Netflix and Cheer? Streaming Video Giant Leverages Holiday Nostalgia

by Glenn Hower | Dec. 23, 2016

The holidays are here, and the winter season has typically served as premium real estate for blockbuster films (secondary only to the summer) and holiday television favorites. Netflix, however, is positioning itself as a stay-in alternative to the box office crowds despite a slate of winter tentpole films. At the box office, films like Harry Potter franchise continuation Fantastic Beasts and Where to Find Them (Warner Bros.), Doctor Strange (Disney/Marvel Studios), Rogue One: A Star Wars Story (Disney/Lucasfilm), and animated films Moana (Disney) and Sing (Universal/Illumination Entertainment) vie for big numbers before years end. Netflix, however, is ringing in the holiday season with a mix of over 50 originals and library content leveraging ‘80s, ‘90s, and early 2000s nostalgia.

With major networks holding the rights to key holiday specials like Rudolph the Red-nosed Reindeer (CBS), It’s a Wonderful Life (NBCUniversal), and Dr. Seuss’s How The Grinch Stole Christmas (Turner), Netflix is at a serious lack of classic holiday programming. Netflix’s holiday library even pales in comparison to popular movies on Freeform’s “25 Days of Christmas” lineup. Nonetheless, the streaming giant scheduled a slate of ‘80s and ‘90s library films like Beverly Hills Cop, Harry and the Hendersons, Honey, I Shrunk the Kids, and D2: The Mighty Ducks, hoping to capture 20 to 30-something audiences that grew up with these sometimes hard-to-find films.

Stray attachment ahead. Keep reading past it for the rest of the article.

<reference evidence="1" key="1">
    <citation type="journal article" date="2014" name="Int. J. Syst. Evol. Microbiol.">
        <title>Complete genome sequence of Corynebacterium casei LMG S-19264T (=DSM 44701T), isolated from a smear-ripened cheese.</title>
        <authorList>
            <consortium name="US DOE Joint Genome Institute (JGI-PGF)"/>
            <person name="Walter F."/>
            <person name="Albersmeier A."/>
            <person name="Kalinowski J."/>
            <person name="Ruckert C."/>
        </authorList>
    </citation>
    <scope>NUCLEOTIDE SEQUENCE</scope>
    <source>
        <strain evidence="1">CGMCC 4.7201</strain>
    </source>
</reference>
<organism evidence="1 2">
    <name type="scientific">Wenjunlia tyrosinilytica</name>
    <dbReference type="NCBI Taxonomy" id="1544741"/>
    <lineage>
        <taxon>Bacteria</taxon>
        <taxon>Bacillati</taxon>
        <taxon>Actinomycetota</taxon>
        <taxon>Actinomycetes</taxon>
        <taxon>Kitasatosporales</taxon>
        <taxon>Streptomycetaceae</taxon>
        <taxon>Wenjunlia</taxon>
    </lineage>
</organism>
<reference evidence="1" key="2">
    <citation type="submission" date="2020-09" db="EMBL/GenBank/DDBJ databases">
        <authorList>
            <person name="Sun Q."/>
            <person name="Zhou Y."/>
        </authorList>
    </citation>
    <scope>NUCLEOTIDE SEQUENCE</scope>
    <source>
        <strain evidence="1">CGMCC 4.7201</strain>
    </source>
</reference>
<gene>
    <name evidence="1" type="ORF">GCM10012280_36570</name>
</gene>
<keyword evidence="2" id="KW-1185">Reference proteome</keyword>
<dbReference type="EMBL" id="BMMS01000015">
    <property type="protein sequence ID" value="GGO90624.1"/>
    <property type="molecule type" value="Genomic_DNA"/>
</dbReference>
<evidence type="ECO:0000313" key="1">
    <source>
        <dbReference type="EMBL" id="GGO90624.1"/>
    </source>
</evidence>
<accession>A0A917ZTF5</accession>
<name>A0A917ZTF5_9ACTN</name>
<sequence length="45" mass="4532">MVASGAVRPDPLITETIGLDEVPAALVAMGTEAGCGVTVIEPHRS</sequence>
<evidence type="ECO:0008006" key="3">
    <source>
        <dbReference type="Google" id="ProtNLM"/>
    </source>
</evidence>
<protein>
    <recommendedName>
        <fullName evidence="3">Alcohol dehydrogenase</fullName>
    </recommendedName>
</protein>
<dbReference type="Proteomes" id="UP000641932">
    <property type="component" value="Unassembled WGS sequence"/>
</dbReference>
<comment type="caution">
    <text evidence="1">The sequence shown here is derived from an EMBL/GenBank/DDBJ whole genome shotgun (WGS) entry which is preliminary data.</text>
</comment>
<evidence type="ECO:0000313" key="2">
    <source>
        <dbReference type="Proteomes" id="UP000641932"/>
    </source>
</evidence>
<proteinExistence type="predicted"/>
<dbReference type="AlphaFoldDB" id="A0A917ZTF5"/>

Between November and December, Netflix will premiere around 50 originals or exclusive releases comprising serials, documentaries, children’s programming, and specials. Beginning with Black Friday, Netflix debuted its relaunch of the early 2000s WB drama Gilmore Girls titled Gilmore Girls: A Year in the Life. December 9 saw the debut of Fuller House season 2, the continuation of the 1980s-1990s sitcom Full House. In early January, Netflix will debut season 1 of One Day at a Time, an original series based on the 1970s-1980s television sitcom of the same time. With cost-conscious Millennials looking for stay-in options during the holiday season, Netflix is well underway executing its strategy of nostalgia. After all, when faced with the magic of the holiday season, what could be more Millennial than clinging to the innocence of childhood through television?

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